At about 6 or 7 miles in we come to the watermill tank and Strider takes a good, long drink.  I was VERY proud of him.  Usually it takes 10 or more miles for him to drink.  Back of my mind; "Electrolytes I bet!"

We handily get through the first 12 miles (only missed 1 turn, but thankfully we didn't go TOO far past it), see the vets sitting at the gate for our trot by, so we both hop off.  TC's husband is there with water for her. 

Now, at this moment I realize I was foolish because I had assumed the trot by was back in camp.  So, I'd left my small container of electrolytes and syringe with my hay and water buckets.  Crap.  Not life ending, but, a lesson for me to remember to carry some in my saddle packs with me.

Trotted him out and back.  Just fine.  Got back on.  Let TC finish some water and then we headed on down the trail.  Somehow while on this trail, we totally blow a turn, go a little further than we should, but we backtrack, see where we missed it, and then get back to it.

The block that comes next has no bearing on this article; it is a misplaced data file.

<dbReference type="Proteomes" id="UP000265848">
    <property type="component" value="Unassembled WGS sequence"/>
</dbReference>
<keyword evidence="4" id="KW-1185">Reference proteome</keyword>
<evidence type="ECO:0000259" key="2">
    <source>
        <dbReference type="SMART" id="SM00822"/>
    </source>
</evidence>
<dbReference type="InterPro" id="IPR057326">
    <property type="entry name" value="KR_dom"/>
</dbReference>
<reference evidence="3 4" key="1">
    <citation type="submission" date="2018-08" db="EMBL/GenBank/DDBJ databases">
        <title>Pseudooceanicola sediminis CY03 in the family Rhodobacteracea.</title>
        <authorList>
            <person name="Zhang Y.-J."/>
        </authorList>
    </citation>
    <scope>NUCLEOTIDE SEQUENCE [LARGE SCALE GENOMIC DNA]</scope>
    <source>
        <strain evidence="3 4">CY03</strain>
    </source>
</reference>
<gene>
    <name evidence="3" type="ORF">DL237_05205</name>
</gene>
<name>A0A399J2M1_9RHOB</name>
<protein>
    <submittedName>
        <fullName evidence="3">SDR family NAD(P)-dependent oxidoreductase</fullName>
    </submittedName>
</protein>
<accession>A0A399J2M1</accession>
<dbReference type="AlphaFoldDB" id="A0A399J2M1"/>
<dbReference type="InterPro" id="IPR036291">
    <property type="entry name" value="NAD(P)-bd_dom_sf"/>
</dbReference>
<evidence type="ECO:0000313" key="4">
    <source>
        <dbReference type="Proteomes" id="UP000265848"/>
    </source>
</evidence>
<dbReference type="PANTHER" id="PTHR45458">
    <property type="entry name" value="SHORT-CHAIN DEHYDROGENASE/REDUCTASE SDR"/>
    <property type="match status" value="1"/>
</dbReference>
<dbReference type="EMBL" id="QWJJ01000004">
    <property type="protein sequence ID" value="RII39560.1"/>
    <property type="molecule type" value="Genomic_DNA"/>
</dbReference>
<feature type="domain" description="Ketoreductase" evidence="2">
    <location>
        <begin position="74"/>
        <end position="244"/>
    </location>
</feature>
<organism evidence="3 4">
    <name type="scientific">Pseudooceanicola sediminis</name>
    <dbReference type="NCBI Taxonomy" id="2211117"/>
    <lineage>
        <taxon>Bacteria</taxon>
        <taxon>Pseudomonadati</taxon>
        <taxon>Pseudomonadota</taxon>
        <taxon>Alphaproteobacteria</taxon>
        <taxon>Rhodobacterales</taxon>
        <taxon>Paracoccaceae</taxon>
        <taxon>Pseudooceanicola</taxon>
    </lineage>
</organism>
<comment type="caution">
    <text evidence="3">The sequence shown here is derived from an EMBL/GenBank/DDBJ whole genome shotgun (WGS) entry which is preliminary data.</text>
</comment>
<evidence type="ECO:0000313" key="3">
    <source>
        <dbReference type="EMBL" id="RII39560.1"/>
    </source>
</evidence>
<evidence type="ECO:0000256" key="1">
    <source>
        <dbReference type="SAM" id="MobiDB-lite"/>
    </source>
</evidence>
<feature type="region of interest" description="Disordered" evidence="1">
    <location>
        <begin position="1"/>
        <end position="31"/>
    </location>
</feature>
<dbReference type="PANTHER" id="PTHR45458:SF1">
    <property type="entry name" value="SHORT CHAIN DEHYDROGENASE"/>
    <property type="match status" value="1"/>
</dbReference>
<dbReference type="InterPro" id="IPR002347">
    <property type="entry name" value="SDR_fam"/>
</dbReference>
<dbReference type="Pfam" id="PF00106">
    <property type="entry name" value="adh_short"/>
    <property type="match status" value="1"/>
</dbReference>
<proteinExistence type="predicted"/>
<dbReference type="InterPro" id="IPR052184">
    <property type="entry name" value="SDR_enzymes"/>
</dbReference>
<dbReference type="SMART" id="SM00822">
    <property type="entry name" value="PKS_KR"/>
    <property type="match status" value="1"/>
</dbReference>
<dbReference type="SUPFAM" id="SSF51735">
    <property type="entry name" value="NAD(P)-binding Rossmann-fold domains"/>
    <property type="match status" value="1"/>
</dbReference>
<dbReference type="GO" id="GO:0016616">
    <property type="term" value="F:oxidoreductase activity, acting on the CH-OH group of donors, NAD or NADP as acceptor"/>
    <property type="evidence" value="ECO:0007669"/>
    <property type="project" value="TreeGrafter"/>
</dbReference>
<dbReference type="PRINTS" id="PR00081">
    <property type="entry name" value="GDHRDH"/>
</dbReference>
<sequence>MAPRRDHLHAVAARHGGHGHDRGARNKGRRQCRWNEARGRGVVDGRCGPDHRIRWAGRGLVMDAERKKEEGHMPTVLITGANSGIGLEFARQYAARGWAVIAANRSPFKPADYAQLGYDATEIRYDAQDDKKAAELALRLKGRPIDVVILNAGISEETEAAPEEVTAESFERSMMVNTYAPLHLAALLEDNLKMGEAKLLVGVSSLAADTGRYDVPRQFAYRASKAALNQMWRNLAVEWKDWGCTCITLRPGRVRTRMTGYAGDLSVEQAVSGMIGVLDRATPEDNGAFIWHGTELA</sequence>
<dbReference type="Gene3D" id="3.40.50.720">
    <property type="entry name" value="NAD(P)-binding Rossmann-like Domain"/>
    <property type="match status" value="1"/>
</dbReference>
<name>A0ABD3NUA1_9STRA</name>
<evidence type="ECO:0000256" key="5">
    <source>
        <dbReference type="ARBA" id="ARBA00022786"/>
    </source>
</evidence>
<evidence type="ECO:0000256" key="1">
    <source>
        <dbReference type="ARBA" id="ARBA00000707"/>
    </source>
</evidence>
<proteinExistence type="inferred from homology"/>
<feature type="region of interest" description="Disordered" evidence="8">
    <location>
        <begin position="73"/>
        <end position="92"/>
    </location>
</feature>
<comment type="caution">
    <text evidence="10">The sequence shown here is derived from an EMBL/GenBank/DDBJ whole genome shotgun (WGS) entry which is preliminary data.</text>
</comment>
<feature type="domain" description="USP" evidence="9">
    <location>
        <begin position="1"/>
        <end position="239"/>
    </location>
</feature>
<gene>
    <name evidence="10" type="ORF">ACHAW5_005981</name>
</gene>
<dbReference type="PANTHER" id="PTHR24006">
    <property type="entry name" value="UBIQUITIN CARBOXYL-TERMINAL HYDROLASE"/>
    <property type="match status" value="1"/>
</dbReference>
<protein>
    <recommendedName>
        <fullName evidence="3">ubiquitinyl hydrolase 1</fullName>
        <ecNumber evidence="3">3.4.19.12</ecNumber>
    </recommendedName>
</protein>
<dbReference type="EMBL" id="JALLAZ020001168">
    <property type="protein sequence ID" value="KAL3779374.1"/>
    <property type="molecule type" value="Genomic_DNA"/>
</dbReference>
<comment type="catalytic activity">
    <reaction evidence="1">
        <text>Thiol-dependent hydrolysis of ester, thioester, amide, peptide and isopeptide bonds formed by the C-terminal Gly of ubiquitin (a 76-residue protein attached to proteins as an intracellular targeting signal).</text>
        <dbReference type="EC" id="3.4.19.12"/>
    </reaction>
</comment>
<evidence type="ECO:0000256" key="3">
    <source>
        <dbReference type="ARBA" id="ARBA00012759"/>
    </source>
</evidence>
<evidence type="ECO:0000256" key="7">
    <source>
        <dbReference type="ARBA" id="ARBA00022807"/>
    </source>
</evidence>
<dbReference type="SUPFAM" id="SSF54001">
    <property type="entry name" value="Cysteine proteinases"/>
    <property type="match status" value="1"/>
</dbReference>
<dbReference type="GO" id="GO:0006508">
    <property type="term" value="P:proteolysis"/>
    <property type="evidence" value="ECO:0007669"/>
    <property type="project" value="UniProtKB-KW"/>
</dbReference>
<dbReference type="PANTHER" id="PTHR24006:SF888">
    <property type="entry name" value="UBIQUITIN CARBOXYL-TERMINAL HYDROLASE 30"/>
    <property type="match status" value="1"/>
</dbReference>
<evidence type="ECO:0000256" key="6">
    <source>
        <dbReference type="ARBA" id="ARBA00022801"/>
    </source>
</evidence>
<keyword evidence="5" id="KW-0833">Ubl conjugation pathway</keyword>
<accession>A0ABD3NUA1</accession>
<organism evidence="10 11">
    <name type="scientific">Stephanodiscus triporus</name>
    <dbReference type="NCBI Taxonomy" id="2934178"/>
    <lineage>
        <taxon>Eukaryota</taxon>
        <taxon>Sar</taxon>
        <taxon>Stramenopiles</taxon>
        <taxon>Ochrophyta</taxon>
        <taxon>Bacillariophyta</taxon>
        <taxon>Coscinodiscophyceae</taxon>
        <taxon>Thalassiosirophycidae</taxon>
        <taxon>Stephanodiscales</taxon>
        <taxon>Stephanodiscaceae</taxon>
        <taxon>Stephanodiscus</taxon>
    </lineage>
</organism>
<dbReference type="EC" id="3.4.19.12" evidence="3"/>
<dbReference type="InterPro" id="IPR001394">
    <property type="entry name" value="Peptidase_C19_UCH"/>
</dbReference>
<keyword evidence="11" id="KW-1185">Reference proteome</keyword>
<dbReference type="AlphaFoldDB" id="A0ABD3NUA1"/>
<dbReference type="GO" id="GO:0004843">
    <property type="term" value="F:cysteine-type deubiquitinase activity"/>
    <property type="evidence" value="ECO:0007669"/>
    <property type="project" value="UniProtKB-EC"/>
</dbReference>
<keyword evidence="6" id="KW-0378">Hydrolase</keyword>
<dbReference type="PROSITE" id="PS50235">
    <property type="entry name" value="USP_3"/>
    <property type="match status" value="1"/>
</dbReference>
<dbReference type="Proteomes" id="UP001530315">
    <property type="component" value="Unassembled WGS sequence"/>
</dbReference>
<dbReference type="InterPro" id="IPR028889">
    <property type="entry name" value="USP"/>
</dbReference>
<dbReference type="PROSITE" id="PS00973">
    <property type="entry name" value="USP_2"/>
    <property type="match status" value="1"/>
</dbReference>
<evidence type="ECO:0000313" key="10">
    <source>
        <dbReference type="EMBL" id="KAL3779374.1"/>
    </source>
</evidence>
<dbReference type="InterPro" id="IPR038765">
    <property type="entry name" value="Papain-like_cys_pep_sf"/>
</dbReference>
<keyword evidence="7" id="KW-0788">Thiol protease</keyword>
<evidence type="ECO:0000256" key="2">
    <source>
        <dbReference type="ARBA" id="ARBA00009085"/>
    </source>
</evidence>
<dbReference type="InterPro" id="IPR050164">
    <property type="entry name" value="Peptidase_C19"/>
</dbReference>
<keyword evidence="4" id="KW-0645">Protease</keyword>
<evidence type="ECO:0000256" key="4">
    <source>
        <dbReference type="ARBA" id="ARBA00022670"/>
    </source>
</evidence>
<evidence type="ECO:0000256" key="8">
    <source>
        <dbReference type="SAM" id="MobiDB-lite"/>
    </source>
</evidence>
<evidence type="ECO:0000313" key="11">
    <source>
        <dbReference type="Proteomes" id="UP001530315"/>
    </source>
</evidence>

We go around this good sized lake and as we're coming up to the "dam" portion, we see a rider on foot being followed by 2 trucks.  Not good.

So, we fall in behind them.  Realize as one of the trucks leaves that one of the trucks carries the RM's husband and TC's husband.  And I recognize the rider and horse as MM's new-to-her horse and NaughtyPony's mom who was riding Luna.  TC and I tell her we'll wait.  I take the opportunity to go pee and take off my long sleeve shirt.  TC's husband says he'll take it back to camp for me, what a godsend!!  We wait a few minutes for Luna to try and calm down, but realize we can't hold forever.  NaughtyPony's mommy says for us to go on, so we do, and head down the trail, feeling guilty at leaving her behind.